Written by Edward Bryan, Chartered Financial Analyst and Sarah Tunnell, Chartered Financial Analyst
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Sarah Tunnell: Ed, thanks so much for taking some time today. I know you recently submitted a very detailed research paper on the topic of synthetic biology, but can you give us a brief overview of what this really is?
Ed Brian: For thousands of years, people have used synthetic biology, exploited nature, and brewed beer; You use nature to produce things. Synthetic biology speeds this up. It builds on these processes from nature that we have used for thousands of years. Nature has also given us a very effective and powerful programming language – DNA. DNA is like the program of life. And so you can use the cell and DNA and make changes to that, to program cells to produce just about anything. A study published by McKinsey last year estimated that more than 60% of the physical inputs to our economy could be produced using synthetic biology.
Sarah Tunnell: Where do we see it? Is it something that already exists today?
Ed BrianSynthetic biology is not science fiction. It is around us. It is present in many of the things we use on a daily basis. So, take cosmetics. One of the main components of cosmetics is a compound called squalene. Squalene was traditionally harvested from the livers of deep-sea sharks. A company has found a way to alter the genome of a yeast cell, so that the yeast cell produces squalene, which can then be used in cosmetics. There’s a California-based company that can, today, take carbon dioxide and methane from the air, and using a type of cell, they’ve found in the ocean, that can produce a resin that is made and shaped into forks and knives.
Sarah Tunnell: Synthetic biology, in fact, isn’t something we’ve heard about much in the past. Why is this thing you’re talking about today?
Ed Brian: The price of genome sequencing has fallen a million times, from hundreds of millions of dollars, to just hundreds of dollars. So this price drop has enabled researchers to sequence genomes and understand more about genetics. There are other technologies as well. So creating new DNA from scratch has enabled an explosion of different kinds of experiments to understand what genomics means. Hence, another very important development recently, which is artificial intelligence and machine learning technologies. You need these data processing techniques to understand genomics. And so, it is this confluence of technologies that has accelerated discoveries in this space.
Sarah Tunnell: If you’re an investor looking into this space, what are some of the things you should consider?
Ed Brian: I think from an investor’s perspective one of the main considerations is to take a multi-sectoral approach. Many of the initial applications of synthetic biology began in the healthcare sector. Because of the rapidly falling costs of synthetic biology, the technology is moving to other industries. There will be opportunities for outsourcing service providers that will help some of these companies grow, mature, and improve their profitability.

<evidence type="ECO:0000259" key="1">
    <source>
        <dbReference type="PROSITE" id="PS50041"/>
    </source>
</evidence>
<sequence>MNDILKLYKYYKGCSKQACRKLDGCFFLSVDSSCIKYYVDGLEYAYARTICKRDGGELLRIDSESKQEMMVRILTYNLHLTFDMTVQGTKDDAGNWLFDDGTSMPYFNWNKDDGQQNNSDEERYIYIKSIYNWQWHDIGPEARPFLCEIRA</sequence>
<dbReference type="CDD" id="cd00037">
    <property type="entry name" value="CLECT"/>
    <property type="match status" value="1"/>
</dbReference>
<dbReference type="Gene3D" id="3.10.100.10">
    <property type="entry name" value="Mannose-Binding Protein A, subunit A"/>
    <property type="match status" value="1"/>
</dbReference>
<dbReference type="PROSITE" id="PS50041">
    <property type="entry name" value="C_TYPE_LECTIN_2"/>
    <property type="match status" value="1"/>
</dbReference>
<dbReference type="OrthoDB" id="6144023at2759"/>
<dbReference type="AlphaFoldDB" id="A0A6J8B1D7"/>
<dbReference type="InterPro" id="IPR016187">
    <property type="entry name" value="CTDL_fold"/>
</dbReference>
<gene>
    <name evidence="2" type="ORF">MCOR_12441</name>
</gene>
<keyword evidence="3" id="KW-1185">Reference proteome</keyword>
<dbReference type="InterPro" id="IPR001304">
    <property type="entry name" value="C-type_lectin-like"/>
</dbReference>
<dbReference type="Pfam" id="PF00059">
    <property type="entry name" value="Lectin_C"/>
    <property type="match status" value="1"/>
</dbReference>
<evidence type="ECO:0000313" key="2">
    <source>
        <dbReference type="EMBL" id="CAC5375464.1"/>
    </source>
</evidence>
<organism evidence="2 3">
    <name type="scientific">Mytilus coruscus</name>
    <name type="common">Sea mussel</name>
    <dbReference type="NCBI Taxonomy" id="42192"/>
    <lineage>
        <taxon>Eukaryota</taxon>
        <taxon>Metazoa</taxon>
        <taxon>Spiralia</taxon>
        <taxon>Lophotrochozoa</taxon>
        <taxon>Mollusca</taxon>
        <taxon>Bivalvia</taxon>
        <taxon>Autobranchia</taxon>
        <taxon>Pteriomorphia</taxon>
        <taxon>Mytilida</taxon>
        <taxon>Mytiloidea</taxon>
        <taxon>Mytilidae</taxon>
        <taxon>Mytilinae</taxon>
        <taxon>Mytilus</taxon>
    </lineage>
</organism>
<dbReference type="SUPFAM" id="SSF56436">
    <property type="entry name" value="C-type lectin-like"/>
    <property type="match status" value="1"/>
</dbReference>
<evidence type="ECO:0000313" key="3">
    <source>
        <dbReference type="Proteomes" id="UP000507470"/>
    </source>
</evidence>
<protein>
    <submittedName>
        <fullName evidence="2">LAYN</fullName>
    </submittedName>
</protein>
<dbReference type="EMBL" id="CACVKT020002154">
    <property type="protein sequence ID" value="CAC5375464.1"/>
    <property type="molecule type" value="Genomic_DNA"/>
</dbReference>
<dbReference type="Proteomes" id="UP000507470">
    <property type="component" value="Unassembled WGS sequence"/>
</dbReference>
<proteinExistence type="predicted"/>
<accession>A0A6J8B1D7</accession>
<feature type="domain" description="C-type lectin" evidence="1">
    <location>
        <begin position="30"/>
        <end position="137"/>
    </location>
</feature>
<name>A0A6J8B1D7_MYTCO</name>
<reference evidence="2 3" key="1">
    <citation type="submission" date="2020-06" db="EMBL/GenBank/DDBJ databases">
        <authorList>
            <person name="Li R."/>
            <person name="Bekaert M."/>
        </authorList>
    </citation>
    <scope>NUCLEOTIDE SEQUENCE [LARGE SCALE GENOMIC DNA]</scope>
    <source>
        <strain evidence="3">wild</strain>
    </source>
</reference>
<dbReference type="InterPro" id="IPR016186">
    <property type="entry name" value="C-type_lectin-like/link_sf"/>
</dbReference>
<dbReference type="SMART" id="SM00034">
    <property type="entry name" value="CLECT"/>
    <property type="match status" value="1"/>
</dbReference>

Sarah Tunnell: Well, what are some risks that investors should consider, if this is a space they are interested in?
Ed Brian: Therefore, for consumer adoption, there is a risk that consumers will be put off by the possibility of synthetic biology. Large consumer packaged goods companies are beginning to adopt synthetic biology to make their products. And these companies are experts at educating consumers, in marketing about these kinds of new products. So adopting it, for us, is a positive sign. The second major danger is about regulation. And what we’ve found is that countries around the world are taking a proactive approach in areas related to the UN’s Sustainable Development Goals. Countries are actually taking a proactive approach to encouraging the growth of the synthetic biology industry.
Sarah Tunnell: What does synthetic biology mean for investors with a particular focus on sustainability?
Ed Brian: Consumers, businesses, and governments now want solutions to tackle sustainability, and synthetic biology can help them achieve that.
Sarah Tunnell: How far does it go? What are some future applications of synthetic biology that we haven’t thought of yet?
Ed Brian: Don’t know if you’ve seen the movie, Mars? Matt Damon was trying to grow plants on Mars. If he had an artificial biology lab, he could literally design a plant to fit in and thrive in the Martian microenvironment. So now you’re talking about reshaping the surface of Mars. You can design a plant to release oxygen into the environment and make it hospitable to humans. The bottom line here is that synthetic biology is not science fiction. It is present in many of the products we now consume.
The opinions expressed here do not constitute research, investment advice or trading recommendations and do not necessarily represent the opinions of all AB portfolio management teams and are subject to review over time.
Editor’s note: The bulleted summary of this article was selected by searching for the alpha editors.